Christmas Cookie Prevention, a women’s fitness group will be held Wednesdays, through Dec 17 at Faith Baptist Church, 777 Saginaw in Hines. A beginners fitness class will be held from 5:30 p.m. to 6:00 p.m. and a moderate intensity class from 6:05 p.m. to 6:25 p.m. The classes are free and everyone is welcome. For more information, contact Kara Nelson 541-589-3773.

Storytime for preschoolers is scheduled at the Harney County Library, 80 W. D St., each Wednesday at 10:30 a.m. Contact the Harney County Library for more information, 541-573 6670.

Alcoholics Anonymous meets each Wednesday at 7 p.m. at Foursquare Church, 74 S. Alvord, Burns.

ALANON, a support group for friends and families of alcoholics, meets each Wednesday from 5 p.m. to 6 p.m. at Foursquare Church, 74 S. Alvord, Burns. Please use the back door on the south side of the building. All interested are welcome.

 


Thursday November 6

Posted on November 5th in Community Calendar

Burns Butte Sportsmen’s Club meets the first Thursday of each month at the State Office Building, 809 W. Jackson, at 7 p.m. Fall open enrollment for Medicare Drug plans and Advantage Healthplans. Trained SHIBA (Senior Health Insurance Assistance Program) will be at the Senior Center, 17 S. Alder, from 1 p.m. to 4 p.m. to help you compare your plans. Call 541-573-6024 for appointments.

A Walking Class is held each Monday, Tuesday and Thursday from  10:30 a.m. to 11:30 a.m. indoors at the Harney County Senior and Community Services Center.

Kiwanis Club of Burns-Hines meets for a no-host luncheon at noon each Thursday at Bella Java, 314 N. Broadway in Burns.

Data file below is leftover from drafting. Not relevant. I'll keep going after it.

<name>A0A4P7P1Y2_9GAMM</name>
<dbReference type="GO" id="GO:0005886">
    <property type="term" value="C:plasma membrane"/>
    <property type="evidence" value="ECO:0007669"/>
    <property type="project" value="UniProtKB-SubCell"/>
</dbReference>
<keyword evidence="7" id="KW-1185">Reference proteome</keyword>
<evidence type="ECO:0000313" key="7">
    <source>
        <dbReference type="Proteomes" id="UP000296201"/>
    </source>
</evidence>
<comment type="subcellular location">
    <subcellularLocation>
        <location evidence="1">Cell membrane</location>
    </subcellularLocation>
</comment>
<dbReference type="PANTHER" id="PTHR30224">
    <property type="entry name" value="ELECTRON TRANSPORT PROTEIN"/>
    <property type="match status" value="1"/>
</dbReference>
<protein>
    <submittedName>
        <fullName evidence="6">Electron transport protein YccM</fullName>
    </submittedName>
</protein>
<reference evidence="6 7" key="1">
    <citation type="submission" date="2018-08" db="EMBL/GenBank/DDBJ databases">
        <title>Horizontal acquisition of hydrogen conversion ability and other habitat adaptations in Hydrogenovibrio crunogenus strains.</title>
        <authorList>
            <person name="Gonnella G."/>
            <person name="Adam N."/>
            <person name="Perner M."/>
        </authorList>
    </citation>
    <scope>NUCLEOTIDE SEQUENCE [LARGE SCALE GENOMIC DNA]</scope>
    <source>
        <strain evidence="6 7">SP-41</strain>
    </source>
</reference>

A Women’s AA meeting is held every Thursday at noon at Foursquare Church, 74 S. Alvord, Burns.

Take Off Pounds Sensibly meets at noon each Thursday at Hines City Hall, 101 E. Barnes. Call 541-573-2896.

Tai Chi for Better Balance with Diane Rapaport is held each Tuesday and Thursday at Harney County Senior and Community Services Center from 9:30 a.m. to 10:30 a.m. — free.


Friday November 7

Posted on November 5th in Community Calendar

Oregon Old Time Fiddlers, District 9, meets the first, third and fourth Friday of each month. Call Micky at 541-573-2515 for time and place.

A recovery group, “Celebrate Recovery,” meets each Friday at the Harney County Church of the Nazarene, 311 Roe Davis Ave. in Hines. Dinner is served at 5:30 p.m. The main meeting is held at 6 p.m. and small group sessions are at 7 p.m. For more information, call 541-573-7100.

Alcoholics Anonymous meets each Friday at Symmetry Care at 5 p.m.


Saturday November 8

Posted on November 5th in Community Calendar

The Harney County Radio Association meets every second Saturday of the month at 10 a.m. in the basement meeting room of the Harney County Courthouse. All amateur radio operators and interested parties are welcome.

To make sure everyone has an opportunity to get the flu shot, HDH Family Care will be offering them during Saturday Clinics! Stop by between 8 a.m. and 1 p.m. on Saturday, Nov. 8, to get yours. For more information, call HDH Family Care at 541-573-2074.